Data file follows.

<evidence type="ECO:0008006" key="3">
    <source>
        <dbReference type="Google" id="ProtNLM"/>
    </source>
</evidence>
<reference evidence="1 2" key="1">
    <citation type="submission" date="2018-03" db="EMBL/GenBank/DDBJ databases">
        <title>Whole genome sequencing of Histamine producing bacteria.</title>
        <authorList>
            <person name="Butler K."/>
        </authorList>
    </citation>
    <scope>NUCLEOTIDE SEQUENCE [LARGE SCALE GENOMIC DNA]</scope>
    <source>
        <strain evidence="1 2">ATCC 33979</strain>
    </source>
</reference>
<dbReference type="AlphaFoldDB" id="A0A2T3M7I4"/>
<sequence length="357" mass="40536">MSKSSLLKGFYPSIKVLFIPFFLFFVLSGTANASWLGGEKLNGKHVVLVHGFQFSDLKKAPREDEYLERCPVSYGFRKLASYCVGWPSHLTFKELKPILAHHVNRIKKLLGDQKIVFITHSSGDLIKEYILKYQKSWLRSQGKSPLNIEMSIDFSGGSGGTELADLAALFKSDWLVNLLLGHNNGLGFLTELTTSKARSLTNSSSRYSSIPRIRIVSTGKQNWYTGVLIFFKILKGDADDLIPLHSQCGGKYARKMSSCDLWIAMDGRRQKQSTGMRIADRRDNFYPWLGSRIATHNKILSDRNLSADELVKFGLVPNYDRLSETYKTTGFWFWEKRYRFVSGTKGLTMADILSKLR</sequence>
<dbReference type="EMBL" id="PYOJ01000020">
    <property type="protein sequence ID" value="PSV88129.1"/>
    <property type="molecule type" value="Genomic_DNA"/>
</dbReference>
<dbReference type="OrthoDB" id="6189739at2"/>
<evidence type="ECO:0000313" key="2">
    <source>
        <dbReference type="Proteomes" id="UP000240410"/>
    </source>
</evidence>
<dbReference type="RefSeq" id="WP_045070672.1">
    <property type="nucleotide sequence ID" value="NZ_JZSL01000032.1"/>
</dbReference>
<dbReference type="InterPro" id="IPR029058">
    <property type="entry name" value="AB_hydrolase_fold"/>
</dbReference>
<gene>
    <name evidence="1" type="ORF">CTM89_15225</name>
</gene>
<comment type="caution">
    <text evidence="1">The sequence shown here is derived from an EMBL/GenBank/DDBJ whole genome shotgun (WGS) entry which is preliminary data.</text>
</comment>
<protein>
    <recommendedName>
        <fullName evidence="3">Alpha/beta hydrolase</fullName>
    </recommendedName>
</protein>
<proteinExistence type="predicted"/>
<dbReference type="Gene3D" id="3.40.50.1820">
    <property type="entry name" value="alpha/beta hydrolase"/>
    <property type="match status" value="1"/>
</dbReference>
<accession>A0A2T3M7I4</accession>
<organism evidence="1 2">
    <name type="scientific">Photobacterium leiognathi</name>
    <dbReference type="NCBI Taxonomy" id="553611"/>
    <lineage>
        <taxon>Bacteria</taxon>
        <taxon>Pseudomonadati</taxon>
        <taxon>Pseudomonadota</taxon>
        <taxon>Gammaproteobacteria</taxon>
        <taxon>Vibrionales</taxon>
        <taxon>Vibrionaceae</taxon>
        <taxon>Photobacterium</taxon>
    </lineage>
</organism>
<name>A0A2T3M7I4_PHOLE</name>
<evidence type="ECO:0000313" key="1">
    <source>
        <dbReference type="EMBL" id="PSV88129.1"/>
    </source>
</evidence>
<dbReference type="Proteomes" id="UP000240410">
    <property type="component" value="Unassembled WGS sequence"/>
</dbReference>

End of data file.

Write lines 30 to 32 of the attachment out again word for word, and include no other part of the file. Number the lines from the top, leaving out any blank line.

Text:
<dbReference type="RefSeq" id="WP_045070672.1">
    <property type="nucleotide sequence ID" value="NZ_JZSL01000032.1"/>
</dbReference>